More Cruel Than War by W. S. Hawkins

(During the Civil War, a Southern prisoner at Camp Chase in Ohio lay sick in the hospital. He
confided to a friend, Colonel Hawkins of Tennessee, that he was grieving because his fiancee,
a Nashville girl, had not written to him. The soldier died soon afterward, Colonel Hawkins
having promised to open and answer any mail that came for him. This poem is in reply to a
letter from his friend's fiancee, in which she curtly broke the engagement.)
Your letter, lady, came too late,
For heaven had claimed its own;
Ah, sudden change—from prison bars
Unto the great white throne;
And yet I think he would have stayed,
To live for his disdain,
Could he have read the careless words
Which you have sent in vain.
So full of patience did he wait,
Through many a weary hour,
That o'er his simple soldier-faith
Not even death had power;
And you—did others whisper low
Their homage in your ear,
As though among their shallow throng
His spirit had a peer?
I would that you were by me now,
To draw the sheet aside
And see how pure the look he wore
The moment when he died.
The sorrow that you gave to him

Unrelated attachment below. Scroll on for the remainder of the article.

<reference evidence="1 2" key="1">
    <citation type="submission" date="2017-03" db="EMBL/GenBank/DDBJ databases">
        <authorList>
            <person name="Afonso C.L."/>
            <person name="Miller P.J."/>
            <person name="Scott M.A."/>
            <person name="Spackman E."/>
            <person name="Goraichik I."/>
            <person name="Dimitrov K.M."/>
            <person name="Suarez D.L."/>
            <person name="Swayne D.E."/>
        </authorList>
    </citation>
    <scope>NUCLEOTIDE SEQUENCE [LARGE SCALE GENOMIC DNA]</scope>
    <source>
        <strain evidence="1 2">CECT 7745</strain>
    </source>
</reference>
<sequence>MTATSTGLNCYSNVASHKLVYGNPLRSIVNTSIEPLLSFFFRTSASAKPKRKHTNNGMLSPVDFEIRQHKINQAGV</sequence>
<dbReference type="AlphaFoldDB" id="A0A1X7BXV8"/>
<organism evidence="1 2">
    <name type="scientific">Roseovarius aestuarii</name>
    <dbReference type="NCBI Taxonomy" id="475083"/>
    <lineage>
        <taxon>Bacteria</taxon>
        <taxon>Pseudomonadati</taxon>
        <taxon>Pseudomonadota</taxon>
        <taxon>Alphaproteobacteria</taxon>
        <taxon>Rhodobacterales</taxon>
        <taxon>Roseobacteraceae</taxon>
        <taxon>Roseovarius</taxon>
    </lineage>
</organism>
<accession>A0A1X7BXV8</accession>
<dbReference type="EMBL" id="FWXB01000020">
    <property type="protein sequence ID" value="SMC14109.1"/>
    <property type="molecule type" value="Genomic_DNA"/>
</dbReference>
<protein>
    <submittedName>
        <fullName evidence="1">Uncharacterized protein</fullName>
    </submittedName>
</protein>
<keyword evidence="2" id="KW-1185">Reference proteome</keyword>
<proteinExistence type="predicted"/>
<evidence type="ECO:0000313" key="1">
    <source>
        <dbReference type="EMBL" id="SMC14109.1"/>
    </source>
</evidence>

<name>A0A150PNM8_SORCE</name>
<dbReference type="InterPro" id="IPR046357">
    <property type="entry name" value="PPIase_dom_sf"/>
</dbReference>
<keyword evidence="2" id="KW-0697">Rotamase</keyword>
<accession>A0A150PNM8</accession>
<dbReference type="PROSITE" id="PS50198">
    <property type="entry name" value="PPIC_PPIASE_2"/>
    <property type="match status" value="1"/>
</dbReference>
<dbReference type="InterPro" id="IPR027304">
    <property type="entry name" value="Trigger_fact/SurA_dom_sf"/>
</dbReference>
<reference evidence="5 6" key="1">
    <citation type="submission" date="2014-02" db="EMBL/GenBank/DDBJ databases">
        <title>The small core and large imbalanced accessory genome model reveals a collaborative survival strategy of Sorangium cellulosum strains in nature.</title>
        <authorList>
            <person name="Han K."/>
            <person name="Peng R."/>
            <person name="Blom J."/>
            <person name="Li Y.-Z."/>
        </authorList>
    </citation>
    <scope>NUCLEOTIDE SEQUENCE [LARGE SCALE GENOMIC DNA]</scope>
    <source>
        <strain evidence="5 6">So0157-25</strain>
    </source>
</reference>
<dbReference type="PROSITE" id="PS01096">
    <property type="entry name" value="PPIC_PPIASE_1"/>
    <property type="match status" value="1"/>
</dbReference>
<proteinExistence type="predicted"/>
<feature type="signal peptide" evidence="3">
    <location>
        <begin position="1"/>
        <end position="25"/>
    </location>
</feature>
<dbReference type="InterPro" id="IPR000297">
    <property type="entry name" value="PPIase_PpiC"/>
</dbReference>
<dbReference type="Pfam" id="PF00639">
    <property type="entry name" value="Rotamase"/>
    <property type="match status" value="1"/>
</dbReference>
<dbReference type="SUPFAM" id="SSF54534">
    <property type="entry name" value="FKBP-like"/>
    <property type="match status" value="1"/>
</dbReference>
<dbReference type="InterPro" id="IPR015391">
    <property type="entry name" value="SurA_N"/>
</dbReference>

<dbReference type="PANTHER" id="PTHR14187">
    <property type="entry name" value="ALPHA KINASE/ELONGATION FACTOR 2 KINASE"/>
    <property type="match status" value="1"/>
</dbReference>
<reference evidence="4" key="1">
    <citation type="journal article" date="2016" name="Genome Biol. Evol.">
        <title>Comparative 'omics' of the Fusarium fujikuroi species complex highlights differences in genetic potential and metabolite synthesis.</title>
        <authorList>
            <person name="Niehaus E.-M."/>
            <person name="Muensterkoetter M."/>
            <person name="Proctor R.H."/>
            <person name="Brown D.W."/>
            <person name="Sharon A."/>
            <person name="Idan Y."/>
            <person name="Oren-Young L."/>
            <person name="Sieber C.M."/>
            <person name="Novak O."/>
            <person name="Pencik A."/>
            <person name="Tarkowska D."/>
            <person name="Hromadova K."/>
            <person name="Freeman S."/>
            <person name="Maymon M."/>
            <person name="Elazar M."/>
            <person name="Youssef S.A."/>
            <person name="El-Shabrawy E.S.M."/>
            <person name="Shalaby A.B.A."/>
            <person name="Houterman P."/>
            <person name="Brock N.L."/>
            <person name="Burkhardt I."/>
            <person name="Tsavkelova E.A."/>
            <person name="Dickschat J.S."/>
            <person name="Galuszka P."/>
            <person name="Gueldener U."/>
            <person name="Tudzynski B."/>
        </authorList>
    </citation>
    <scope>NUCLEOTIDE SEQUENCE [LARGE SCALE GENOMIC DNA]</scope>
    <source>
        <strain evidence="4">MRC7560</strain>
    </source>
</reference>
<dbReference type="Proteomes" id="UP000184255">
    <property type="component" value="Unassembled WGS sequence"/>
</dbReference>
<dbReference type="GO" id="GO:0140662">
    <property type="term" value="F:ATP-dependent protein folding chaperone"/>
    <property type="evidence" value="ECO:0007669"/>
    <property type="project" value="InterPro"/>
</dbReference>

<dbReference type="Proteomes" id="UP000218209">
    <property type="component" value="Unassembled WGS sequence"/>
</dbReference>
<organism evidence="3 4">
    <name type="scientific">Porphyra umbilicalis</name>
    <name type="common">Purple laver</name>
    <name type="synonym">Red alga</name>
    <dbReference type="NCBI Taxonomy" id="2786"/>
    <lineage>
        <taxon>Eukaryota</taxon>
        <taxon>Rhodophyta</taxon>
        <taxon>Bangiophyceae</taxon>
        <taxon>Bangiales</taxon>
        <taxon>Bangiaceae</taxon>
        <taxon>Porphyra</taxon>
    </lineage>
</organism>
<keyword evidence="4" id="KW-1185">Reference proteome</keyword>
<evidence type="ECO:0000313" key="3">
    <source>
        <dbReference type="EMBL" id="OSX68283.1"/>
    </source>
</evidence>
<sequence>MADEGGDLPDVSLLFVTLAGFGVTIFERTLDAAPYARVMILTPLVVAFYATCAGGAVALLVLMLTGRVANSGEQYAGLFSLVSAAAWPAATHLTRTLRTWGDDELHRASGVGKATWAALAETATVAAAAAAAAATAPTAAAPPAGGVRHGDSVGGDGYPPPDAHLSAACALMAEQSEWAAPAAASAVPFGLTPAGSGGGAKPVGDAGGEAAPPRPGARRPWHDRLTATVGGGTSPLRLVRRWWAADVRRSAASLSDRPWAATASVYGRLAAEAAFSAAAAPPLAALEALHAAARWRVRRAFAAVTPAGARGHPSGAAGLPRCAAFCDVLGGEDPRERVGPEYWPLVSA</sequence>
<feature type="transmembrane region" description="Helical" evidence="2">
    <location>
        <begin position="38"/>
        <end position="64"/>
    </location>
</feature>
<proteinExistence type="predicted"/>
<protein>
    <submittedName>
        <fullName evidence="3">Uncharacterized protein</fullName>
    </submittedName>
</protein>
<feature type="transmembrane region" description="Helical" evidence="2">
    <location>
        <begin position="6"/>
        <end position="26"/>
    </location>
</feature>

Had left its weary trace,
As 'twere the shadow of the cross
Upon his pallid face.
"Her love," he said, "could change for me
The winter's cold to spring."
Ah, trust of fickle maiden's love,
Thou art a bitter thing!
For when these valleys, bright in May,
Once more with blossoms wave,
The northern violets shall blow
Above his humble grave.
Your dole of scanty words had been
But one more pang to bear
For him who kissed unto the last
Your tress of golden hair;
I did not put it where he said,
For when the angels come,
I would not have them find the sign
Of falsehood in the tomb.
I've read your letter, and I know
The wiles that you have wrought
To win that trusting heart of his,
And gained it—cruel thought!
What lavish wealth men sometimes give
For what is worthless all!
What manly bosoms beat for them
In folly's falsest thrall!
You shall not pity him, for now
His sorrow has an end;
Yet would that you could stand with me
Beside my fallen friend!
And I forgive you for his sake,
As he—if he be forgiven—
May e'en be pleading grace for you
Before the court of Heaven.
To-night the cold winds whistle by,
As I my vigil keep
Within the prison dead-house, where
Few mourners come to weep.
A rude plank coffin holds his form;
Yet death exalts his face,
And I would rather see him thus
Than clasped in your embrace.
To-night your home may shine with light
And ring with merry song,
And you be smiling as your soul
Had done no deadly wrong;
Your hand so fair that none would think
It penned these words of pain;
Your skin so white—would God your heart
Were half as free from stain.
I'd rather be my comrade dead
Than you in life supreme;
For yours the sinner's waking dread,
And his the martyr's dream!
Whom serve we in this life we serve
In that which is to come;
He chose his way, you—yours; let God
Pronounce the fitting doom.